function fork () { tf=$(tempfile -d /tmp -p $1.);echo -n "$tf "; $@ &>$tf& }

Easily run a program in the background without losing output

This function runs a program in the background, and logs all output to an automatically created logfile. That way, you can still get at the output without it clogging up your terminal. Tip: Throw fork() and this: for prog in firefox kate konqueror ;do alias $prog="fork $prog";done into your bashrc, so that they'll automatically run out of the way.
Sample Output
$ fork echo hello world
/tmp/echo.A68NMR   [1] 5747
[1]+  Done                    $@ >&$tf
$cat /tmp/echo.A68NMR
hello world

1
2009-03-25 23:33:54

These Might Interest You

  • Sometimes you have a situation where you cannot properly see the ls output when you are using a terminal w/a dark background. Usually bash has ls aliased to use colors, and you can easily get ls to use the default foreground color via simply unaliasing the command.


    1
    unalias ls
    susannakaukinen · 2009-03-10 11:23:31 4
  • This *does not change the video encoding*, so it's fast (almost purely I/O-bound) and results in a file of nearly the same size. However, OSX (and possibly other programs) will more easily play/seek the file when wrapped as MOV. For example, you can QuickLook the resulting file. This basically does the same as the commercial ClipWrap program, except using the free program ffmpeg. Show Sample Output


    0
    ffmpeg -i "input.mts" -vcodec copy -acodec pcm_s16le "output.mov"
    lgarron · 2014-01-24 13:00:07 0
  • How to figure out what a program is doing. -tt detailed timestamps -f also strace any child processes -v be very verbose, even with common structures -o write output to file -s N capture up to N characters of strings, rather than abbreviating with ...


    0
    strace -ttvfo /tmp/logfile -s 1024 program
    ryanchapman · 2013-07-06 08:19:29 0
  • Please take notice that if you are going to use an JPG file for shadow effect, let change -background none to -background white! Because -background none make a transparent effect while JPG doesn't support transparent! And when viewing, you will get a bacl box! So we will use an white background under! We can use other color as well!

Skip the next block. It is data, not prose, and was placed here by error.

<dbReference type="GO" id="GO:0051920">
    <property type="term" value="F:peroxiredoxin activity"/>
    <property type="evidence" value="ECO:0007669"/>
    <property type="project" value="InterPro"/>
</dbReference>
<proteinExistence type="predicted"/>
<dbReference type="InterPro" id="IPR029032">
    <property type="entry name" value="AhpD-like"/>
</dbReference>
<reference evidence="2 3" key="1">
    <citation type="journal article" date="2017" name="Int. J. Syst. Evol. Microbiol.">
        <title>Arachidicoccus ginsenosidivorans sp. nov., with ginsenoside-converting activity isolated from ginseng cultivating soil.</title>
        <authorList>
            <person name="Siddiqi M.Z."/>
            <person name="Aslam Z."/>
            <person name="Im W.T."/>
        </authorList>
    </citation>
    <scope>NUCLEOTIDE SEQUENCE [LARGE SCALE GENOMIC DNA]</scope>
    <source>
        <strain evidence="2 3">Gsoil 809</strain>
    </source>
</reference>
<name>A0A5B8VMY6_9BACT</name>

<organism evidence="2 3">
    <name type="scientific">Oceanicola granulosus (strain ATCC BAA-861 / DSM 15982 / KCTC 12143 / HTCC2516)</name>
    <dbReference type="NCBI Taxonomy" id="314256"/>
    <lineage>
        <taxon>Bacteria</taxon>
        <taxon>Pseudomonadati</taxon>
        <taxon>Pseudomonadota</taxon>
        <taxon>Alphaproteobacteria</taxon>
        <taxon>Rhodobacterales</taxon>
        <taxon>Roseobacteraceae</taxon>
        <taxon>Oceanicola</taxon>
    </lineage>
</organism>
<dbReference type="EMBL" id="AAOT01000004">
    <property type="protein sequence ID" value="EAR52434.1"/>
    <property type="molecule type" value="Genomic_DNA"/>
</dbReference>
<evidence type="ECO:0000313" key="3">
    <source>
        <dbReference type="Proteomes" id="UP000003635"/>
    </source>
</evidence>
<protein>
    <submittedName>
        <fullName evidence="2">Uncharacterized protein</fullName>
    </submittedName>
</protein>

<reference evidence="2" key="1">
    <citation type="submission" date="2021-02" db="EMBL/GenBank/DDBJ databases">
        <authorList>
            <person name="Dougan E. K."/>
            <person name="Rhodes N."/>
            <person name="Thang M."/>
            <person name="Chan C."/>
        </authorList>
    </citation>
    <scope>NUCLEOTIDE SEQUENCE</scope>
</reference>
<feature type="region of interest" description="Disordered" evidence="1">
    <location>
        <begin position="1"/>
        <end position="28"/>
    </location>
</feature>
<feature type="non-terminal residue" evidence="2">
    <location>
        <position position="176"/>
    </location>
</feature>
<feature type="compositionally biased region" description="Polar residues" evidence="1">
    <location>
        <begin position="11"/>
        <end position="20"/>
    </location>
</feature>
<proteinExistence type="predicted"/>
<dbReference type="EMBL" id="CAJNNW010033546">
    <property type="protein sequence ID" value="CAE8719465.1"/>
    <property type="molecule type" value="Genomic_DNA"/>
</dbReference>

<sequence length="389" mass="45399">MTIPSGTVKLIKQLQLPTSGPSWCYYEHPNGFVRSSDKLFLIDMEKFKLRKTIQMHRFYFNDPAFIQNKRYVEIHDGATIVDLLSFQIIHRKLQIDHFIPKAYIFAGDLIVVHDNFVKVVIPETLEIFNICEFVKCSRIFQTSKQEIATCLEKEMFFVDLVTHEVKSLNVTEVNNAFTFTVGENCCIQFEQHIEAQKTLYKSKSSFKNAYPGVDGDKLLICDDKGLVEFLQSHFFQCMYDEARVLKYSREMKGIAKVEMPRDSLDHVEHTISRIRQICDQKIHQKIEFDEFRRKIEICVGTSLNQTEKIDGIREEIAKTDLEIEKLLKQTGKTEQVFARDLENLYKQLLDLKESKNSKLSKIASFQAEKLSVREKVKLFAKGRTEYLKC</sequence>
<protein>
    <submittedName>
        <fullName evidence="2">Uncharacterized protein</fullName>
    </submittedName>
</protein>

7
    convert {$file_in} \( +clone -background black -shadow 60x5+10+10 \) +swap -background none -layers merge +repage {$file_out}
    kureikain · 2009-05-06 10:19:39 3
  • Say you're started "xzcat bigdata.xz | complicated-processing-program >summary" an hour ago, and you of course forgot to enable progress output (you could've just put "awk 'NR%1000==0{print NR>"/dev/stderr"}{print}'" in the pipeline but it's too late for that now). But you really want some idea of how far along your program is. Then you can run the above command to see how many % along xzcat is in reading the file. Note that this is for the GNU/Linux version of lsof; the one found on e.g. Darwin has slightly different output so the awk part may need some tweaks. Show Sample Output


    2
    f=bigdata.xz; calc "round($(lsof -o0 -o "$f"|awk '{o=substr($7,3)}END{print o}')/$(stat -c %s "$f")*100)"
    unhammer · 2015-09-19 18:27:12 3
  • For automated unit tests I wanted my program to run normally, but if it crashed, to add a stack trace to the output log. I came up with this command so I wouldn't have to mess around with core files. The one downside is that it does smoosh your program's stderr and stdout together. Show Sample Output


    13
    gdb -batch -ex "run" -ex "bt" ${my_program} 2>&1 | grep -v ^"No stack."$
    kurt · 2010-12-29 17:46:31 0

What Others Think

That one is the heart of the trick and is more readable : find &> /tmp/test &
sputnick · 466 weeks and 3 days ago
But there's shorter : command > file & no need to put STDERR in the file, like that you'll see errors when running the command. ( "&> file" is a shortcut for "> file 2>&1" )
sputnick · 466 weeks and 3 days ago

What do you think?

Any thoughts on this command? Does it work on your machine? Can you do the same thing with only 14 characters?

You must be signed in to comment.

What's this?

commandlinefu.com is the place to record those command-line gems that you return to again and again. That way others can gain from your CLI wisdom and you from theirs too. All commands can be commented on, discussed and voted up or down.

Share Your Commands



Stay in the loop…

Follow the Tweets.

Every new command is wrapped in a tweet and posted to Twitter. Following the stream is a great way of staying abreast of the latest commands. For the more discerning, there are Twitter accounts for commands that get a minimum of 3 and 10 votes - that way only the great commands get tweeted.

» http://twitter.com/commandlinefu
» http://twitter.com/commandlinefu3
» http://twitter.com/commandlinefu10

Subscribe to the feeds.

Use your favourite RSS aggregator to stay in touch with the latest commands. There are feeds mirroring the 3 Twitter streams as well as for virtually every other subset (users, tags, functions,…):

Subscribe to the feed for: